Are you traveling by plane soon? Well, as the saying goes, dogs are man’s best friend. Our dogs offer us unconditional love, loyalty, and a never-ending source of joy. So, when it comes to embarking on new adventures, many pet owners find it hard to resist the idea of bringing their furry companions along for the ride. However, when planning a trip that involves air travel, concerns about our dogs’ well-being inevitably arise. One common question that arises is whether dogs’ ears ache when riding a plane.

In this article, we’ll shed light on this intriguing topic and address the concerns pet owners may have. Let’s explore the physiology of dogs’ ears, how they differ from human ears, and whether these differences affect their comfort during flights. By debunking the mystery surrounding dogs’ ear discomfort, we hope to provide pet owners with valuable insights and peace of mind when taking their beloved canine friends on air travel adventures.

Understanding Dog’s Ears

When riding a plane, many of us have experienced a sensation of pressure or discomfort in our ears. This phenomenon is commonly known as “ear popping” or “earache”. Do dogs experience it? Yes, they can also experience discomfort when riding on a plane. While dog ears differ from human ears in many ways, they can also feel pain. Dog’s ears can move independently, allowing them to pinpoint the source of sounds with greater accuracy. Their ear canals are longer and shaped differently, aiding in amplifying sounds and detecting high-frequency sounds that are often beyond human range.

Just like humans, dogs can experience changes in cabin pressure during takeoff and landing. However, dogs have a relatively larger Eustachian tube, so they can equalize the pressure more effectively. Even so, since dogs do not know how to express their discomfort in words, owners normally feel anxious about taking them on a plane. As an owner, you can practice certain techniques like keeping dogs calm, providing distractions, or using ear protection can help minimize any potential ear discomfort during air travel.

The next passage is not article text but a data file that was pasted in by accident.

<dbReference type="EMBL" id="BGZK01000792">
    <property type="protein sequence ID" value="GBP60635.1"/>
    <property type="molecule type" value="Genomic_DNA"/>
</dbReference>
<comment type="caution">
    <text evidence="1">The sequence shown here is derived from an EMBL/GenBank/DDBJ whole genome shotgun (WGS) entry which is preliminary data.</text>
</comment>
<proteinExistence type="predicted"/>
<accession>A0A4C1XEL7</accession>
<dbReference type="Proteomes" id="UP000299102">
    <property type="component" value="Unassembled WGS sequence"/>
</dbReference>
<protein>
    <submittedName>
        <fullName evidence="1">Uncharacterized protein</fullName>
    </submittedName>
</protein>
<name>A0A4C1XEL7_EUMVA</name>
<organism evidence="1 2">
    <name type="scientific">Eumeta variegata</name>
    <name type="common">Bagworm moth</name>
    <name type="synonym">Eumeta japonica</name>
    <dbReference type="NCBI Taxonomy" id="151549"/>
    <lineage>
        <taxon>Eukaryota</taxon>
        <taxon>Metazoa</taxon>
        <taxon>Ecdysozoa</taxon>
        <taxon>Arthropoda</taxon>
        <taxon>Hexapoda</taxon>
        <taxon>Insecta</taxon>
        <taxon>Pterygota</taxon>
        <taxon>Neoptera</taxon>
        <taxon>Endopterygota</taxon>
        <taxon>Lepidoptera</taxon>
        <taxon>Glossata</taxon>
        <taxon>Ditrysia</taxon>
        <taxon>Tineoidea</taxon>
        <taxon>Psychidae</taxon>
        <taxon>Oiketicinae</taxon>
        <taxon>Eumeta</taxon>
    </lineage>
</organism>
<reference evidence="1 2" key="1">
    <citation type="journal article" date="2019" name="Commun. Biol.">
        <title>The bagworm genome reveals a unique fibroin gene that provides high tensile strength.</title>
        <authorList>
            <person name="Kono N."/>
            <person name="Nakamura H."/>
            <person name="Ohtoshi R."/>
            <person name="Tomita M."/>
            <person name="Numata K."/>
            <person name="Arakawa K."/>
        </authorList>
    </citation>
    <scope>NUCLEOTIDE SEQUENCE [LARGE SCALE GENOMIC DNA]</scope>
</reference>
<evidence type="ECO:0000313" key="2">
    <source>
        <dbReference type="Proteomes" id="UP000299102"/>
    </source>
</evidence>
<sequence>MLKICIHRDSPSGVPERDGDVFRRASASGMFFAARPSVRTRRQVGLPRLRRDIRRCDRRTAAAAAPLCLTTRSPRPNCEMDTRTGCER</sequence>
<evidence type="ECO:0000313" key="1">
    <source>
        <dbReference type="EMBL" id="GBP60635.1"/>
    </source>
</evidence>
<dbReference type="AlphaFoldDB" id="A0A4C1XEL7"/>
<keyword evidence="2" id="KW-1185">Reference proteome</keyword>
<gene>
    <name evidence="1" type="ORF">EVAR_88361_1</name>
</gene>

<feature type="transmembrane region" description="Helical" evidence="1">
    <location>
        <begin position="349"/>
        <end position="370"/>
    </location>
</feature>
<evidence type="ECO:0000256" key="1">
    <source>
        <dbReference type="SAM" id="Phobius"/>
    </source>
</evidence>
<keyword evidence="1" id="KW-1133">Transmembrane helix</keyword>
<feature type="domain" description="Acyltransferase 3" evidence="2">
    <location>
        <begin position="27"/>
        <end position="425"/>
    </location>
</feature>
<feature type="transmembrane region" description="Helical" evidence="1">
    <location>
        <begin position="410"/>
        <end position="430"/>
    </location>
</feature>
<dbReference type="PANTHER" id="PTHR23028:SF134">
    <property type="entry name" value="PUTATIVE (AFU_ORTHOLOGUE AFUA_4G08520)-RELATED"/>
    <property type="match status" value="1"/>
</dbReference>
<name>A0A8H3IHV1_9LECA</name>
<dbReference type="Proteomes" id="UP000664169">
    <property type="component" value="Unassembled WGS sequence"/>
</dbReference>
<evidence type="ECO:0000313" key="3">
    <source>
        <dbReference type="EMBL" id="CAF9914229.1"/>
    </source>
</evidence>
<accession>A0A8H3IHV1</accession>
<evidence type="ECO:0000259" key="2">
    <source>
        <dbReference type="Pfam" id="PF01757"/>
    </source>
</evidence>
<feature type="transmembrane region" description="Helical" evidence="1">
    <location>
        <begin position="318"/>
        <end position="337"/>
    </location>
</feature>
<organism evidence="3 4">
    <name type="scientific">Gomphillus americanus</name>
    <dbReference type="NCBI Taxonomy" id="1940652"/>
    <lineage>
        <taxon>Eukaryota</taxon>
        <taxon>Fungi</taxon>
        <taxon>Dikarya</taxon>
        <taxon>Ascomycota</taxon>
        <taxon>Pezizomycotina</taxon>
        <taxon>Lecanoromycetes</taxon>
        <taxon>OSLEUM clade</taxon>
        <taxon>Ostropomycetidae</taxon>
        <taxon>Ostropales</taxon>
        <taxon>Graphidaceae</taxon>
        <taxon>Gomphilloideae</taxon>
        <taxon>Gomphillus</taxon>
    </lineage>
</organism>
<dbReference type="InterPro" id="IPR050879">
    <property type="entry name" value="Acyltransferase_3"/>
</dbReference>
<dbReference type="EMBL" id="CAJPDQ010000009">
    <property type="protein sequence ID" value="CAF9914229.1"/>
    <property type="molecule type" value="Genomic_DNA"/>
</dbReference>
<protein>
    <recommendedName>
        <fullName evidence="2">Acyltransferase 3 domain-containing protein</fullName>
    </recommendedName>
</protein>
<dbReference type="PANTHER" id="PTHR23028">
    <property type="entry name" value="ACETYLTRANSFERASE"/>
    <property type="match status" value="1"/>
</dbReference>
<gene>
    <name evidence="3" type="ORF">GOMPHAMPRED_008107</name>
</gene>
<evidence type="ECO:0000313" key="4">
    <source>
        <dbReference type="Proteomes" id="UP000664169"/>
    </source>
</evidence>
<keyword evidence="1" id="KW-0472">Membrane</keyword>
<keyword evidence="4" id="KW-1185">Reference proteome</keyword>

Travelling with pet. Dog on plane board near window. Airline pet transportation service

Risks Associated with Flying

There is indeed a risk associated with dogs and flying. Changes in air pressure during air travel can indeed affect dogs’ ears. Just like humans, dogs may experience discomfort or even pain due to the rapid changes in cabin pressure during takeoff and landing. The following are other risks associated with flying with your dog. Taking appropriate measures to address these risks ensures a safer and more comfortable travel experience for our four-legged companions.

  • Dog ear problems when flying – when your dog has ear problems, ear infections, or allergies, they are more susceptible to ear discomfort. 
  • Respiratory issues can worsen considering the air pressure and temperature on the plane. 
  • Stress
  • Anxiety
  • Dehydration
  • Potential for mishandling
  • Mishaps during transportation 

Preparing for the Flight

If you’re traveling with your pet, you must not just prepare yourself. But you also need to help them by making sure they’re physically fit and ready to take the ride. The following are some things you can do. 

  • Research airline policies and requirements is crucial to ensure a smooth journey with your dog. Understand the specific rules regarding crate size, documentation, vaccination requirements, and any breed restrictions, as these can vary between airlines.
  • Consult with a veterinarian before flying with your dog. Ask for valuable advice regarding ear pain in dogs when flying.
  • Prepare all your documents such as vaccination cards, health certificates, and other recommendation papers for flying with dogs. 
  • Get pre-flight preparation and training. It can significantly contribute to a positive experience for your dog.
  • Familiarize them with their travel crate well in advance, gradually increasing the duration of time spent inside. 
  • Practice basic obedience commands to ensure control and comfort during the journey, and consider providing familiar items, such as their favorite toys or a blanket with your scent, to create a sense of security.

In-flight Comfort and Safety

Follow these tips to keep your dog comfortable during a flight. 

  • Place familiar items, like their favorite blanket or toy, in their travel crate to provide a sense of security.
  • Consider using calming aids, such as pheromone sprays or natural supplements, to help reduce anxiety.
  • Stay calm and reassuring, as your dog can pick up on your emotions.
  • Ensure your dog is well-hydrated before the flight, but avoid excessive water intake right before boarding.
  • Follow feeding guidelines provided by your veterinarian and avoid feeding a full meal immediately before the flight to prevent discomfort or potential accidents.

Safety guidelines for in-cabin pets